5 Signs your Business could be at Risk of Insolvency

We don’t want to be the bearer of bad news, but most small businesses are just a few late payments or a lost customer or two away from an adverse financial situation. While small businesses benefit from being agile and creative, they often lack the reserves to tap into should they experience a cash-flow shortfall. The result, unfortunately, can be insolvency.

There are two widely used tests for corporate insolvency:

  • The cash flow test – If your business is unable to pay its bills when they’re due, that’s a clear sign it’s in a precarious position. If there’s no indication that this situation will be resolved in the near future i.e. a substantial payment from a customer is due, then your business could be insolvent.
  • The balance sheet test – If the value of the business’s assets is less than its liabilities, taking into account contingent and prospective liabilities, then it could be insolvent.

If your business is deemed to be insolvent then a number of the potential strategies you could use to improve your financial situation are no longer available to you. For that reason, it’s essential you are able to recognise the warning signs that your business is nearing insolvency before it’s too late. Here are five signs you should look out for…

You’re facing mounting credit pressure

One of the most common signs that your small business is starting to struggle is an increase in the number of payment reminders and demands you receive from your creditors. Small businesses are facing a late payment epidemic. Having no doubt been on the receiving end of numerous late payments, you’ll know that it’s not always indicative of impending financial problems. However, if you have a number of creditors chasing debts you are unable to pay, particularly if HMRC is among those creditors, you could soon face legal action that will ultimately put you out of business.

You’ve maxed out your finance streams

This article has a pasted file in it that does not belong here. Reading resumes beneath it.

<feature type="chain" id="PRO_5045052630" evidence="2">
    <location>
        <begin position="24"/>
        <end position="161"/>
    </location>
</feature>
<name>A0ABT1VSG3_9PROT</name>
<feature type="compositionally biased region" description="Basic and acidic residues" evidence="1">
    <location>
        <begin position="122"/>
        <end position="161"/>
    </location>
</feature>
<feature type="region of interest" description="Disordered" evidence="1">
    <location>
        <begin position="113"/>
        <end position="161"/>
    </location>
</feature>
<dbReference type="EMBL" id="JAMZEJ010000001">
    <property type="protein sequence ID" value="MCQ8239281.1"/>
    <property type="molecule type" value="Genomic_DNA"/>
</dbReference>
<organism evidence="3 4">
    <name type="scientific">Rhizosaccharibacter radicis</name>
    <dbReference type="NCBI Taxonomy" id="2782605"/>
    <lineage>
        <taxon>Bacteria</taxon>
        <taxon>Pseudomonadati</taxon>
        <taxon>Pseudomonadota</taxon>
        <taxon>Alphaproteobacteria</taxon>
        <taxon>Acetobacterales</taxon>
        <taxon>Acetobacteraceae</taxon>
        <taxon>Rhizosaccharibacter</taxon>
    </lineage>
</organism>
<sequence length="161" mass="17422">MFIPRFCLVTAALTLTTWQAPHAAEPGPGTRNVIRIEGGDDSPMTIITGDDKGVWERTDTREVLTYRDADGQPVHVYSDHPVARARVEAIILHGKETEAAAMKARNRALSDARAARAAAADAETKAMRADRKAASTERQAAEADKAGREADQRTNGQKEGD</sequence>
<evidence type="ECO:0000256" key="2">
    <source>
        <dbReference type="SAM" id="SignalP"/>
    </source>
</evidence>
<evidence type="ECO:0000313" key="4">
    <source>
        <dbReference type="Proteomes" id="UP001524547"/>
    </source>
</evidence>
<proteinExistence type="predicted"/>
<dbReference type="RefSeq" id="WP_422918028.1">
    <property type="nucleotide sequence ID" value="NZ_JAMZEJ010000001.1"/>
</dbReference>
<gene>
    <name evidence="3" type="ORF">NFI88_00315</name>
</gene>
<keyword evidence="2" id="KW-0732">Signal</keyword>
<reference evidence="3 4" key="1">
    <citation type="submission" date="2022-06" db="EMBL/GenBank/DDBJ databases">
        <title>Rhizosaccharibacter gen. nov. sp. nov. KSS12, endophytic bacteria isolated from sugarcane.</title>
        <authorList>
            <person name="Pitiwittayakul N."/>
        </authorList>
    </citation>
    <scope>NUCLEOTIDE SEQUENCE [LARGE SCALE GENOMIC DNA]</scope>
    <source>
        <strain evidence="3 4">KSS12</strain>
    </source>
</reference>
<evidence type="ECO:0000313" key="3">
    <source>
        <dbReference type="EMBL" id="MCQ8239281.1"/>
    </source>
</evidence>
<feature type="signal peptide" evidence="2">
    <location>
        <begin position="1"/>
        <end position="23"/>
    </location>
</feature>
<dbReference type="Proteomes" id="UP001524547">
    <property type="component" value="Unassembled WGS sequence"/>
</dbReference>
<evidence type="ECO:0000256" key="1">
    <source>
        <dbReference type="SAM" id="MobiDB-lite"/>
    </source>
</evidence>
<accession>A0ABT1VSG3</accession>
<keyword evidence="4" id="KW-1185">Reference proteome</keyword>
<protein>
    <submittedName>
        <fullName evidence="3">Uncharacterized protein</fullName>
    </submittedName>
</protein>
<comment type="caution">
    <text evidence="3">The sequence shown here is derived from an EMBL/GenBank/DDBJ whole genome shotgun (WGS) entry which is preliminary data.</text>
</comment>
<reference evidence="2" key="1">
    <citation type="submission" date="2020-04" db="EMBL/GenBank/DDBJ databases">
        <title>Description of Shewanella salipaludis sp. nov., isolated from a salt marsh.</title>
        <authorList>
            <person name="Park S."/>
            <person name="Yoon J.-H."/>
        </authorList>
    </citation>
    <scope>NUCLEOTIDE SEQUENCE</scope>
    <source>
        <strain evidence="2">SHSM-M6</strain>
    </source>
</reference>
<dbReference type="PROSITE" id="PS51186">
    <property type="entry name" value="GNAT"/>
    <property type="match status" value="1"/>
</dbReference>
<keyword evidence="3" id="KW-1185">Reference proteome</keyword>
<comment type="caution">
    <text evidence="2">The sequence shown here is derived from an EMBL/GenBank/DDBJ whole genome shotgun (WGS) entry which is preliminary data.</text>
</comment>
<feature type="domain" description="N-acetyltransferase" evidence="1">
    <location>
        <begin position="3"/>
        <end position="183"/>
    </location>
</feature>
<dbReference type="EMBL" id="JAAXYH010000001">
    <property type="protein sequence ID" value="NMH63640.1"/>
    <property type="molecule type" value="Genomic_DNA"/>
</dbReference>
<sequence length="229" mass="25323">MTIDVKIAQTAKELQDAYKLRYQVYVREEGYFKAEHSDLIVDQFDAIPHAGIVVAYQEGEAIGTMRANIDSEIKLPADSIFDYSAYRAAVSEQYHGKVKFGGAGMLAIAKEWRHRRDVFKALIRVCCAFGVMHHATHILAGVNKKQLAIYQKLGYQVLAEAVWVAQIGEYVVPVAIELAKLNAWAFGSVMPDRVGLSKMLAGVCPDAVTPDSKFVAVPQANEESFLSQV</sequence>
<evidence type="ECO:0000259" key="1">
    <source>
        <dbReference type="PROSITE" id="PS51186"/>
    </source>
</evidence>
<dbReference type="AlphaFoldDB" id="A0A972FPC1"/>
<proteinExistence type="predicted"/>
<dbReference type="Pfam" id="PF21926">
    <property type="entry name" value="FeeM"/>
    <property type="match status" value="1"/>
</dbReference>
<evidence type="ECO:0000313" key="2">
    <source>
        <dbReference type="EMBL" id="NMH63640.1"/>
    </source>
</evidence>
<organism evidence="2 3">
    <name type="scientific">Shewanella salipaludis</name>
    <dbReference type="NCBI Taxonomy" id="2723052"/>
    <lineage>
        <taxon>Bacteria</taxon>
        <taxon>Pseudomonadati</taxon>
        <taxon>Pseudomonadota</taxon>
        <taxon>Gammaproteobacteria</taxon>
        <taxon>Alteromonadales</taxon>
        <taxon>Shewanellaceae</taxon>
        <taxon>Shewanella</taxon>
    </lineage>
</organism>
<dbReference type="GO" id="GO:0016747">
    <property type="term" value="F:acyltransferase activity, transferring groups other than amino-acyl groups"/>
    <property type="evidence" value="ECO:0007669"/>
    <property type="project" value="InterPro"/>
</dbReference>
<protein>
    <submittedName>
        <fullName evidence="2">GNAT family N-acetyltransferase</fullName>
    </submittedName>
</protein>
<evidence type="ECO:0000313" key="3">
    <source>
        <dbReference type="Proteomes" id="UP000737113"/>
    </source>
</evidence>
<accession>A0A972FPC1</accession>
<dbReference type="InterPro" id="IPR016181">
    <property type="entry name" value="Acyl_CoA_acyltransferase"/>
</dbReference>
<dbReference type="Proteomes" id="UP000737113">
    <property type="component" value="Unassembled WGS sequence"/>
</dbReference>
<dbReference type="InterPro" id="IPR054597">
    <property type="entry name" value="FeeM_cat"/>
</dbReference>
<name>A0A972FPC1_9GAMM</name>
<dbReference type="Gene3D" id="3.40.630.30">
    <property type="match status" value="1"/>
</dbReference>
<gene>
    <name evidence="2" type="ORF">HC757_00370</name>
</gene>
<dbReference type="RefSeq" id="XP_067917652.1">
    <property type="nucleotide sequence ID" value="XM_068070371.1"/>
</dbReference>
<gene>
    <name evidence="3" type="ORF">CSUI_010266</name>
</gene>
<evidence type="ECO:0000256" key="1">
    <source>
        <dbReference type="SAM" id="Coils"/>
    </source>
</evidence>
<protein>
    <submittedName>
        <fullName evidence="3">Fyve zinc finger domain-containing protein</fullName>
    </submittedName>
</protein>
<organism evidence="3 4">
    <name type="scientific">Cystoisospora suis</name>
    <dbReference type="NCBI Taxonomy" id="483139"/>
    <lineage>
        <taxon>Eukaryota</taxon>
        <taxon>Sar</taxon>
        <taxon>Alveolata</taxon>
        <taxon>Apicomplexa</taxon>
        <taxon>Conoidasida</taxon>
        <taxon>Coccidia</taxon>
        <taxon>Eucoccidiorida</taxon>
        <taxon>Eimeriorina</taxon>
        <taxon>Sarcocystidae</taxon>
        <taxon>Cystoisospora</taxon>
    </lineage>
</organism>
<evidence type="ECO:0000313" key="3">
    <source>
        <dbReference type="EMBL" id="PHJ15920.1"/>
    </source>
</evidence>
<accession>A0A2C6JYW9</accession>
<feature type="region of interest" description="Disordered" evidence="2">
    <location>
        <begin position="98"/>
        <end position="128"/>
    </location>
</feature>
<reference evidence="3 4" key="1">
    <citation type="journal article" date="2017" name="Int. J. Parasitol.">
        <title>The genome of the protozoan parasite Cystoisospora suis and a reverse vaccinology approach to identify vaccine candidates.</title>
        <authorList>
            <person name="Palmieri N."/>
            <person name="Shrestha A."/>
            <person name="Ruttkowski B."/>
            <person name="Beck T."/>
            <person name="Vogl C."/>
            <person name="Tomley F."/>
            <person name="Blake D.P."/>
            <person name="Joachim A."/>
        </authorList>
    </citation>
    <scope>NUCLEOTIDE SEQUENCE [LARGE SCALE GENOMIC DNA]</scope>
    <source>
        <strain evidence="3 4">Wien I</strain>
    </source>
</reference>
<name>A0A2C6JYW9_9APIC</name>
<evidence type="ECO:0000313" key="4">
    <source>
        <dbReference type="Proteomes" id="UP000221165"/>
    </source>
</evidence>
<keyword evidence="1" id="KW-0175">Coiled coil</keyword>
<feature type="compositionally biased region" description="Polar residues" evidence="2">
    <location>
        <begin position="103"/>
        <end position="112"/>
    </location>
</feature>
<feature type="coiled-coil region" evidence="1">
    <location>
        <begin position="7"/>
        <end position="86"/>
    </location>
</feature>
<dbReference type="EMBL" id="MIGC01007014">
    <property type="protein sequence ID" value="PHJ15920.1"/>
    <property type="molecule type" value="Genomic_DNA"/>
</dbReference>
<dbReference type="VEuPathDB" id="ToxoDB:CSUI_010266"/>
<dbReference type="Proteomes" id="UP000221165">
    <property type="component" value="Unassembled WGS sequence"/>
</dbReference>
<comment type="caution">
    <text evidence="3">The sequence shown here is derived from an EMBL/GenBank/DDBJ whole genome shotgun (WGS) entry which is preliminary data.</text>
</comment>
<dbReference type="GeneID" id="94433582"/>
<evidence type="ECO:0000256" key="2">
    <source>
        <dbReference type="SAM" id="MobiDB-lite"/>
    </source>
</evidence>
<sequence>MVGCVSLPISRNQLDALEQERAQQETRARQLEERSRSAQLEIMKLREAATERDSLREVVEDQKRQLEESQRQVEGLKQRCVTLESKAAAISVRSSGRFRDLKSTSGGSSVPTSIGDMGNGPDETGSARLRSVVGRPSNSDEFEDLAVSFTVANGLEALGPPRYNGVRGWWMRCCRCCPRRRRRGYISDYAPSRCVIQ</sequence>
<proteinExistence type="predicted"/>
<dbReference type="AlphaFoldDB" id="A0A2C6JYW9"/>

Short-term finance streams like business credit cards and overdrafts can provide a valuable buffer for small businesses. But relying on credit too heavily could be a sign that all is not well in your business. If you reach your borrowing limit without providing a personal guarantee or have been refused credit by a lender or a supplier, you might soon struggle to pay your staff and your bills.  

You’re constantly fighting fires

If your working days are spent moving from one problem to the next rather than dedicating your time to growing your business, there could be problems just around the corner. This may a symptom of a chaotic management style or even a business that’s growing too quickly, but it could also be a sign that there are some serious issues at play. For example, perhaps not all the directors or partners pulling their weight, or maybe there are disagreements about the direction the business is going in. Either way, these issues need to be resolved quickly to avoid serious financial implications.  

You have a number of accounts receivable

If you’re struggling to collect payments from customers within a reasonable timeframe then you could experience serious cash-flow problems in the near future. It could be that you need to implement a more effective collections process or introduce early payment incentives to encourage clients to make payments on time. It’s often the case that large organisations use their clout to bully smaller businesses into accepting longer payment terms, but extended payment terms are not something you should agree to lightly.  

You’re not being paid

If you’re not taking a salary as the business owner or a company director then that’s a clear sign that danger may lie ahead. In the early days, some business owners make a conscious decision not to take a wage, but when this extends into the longer-term, it could be indicative of a business that is neither viable nor profitable in its present state.

Don’t bury your hand in the sand

If you recognise one or more of these warning signs in your business then the worst thing you can do is to bury your head in the sand. Seeking advice immediately and facing the problem head-on is your best chance to turn the situation around.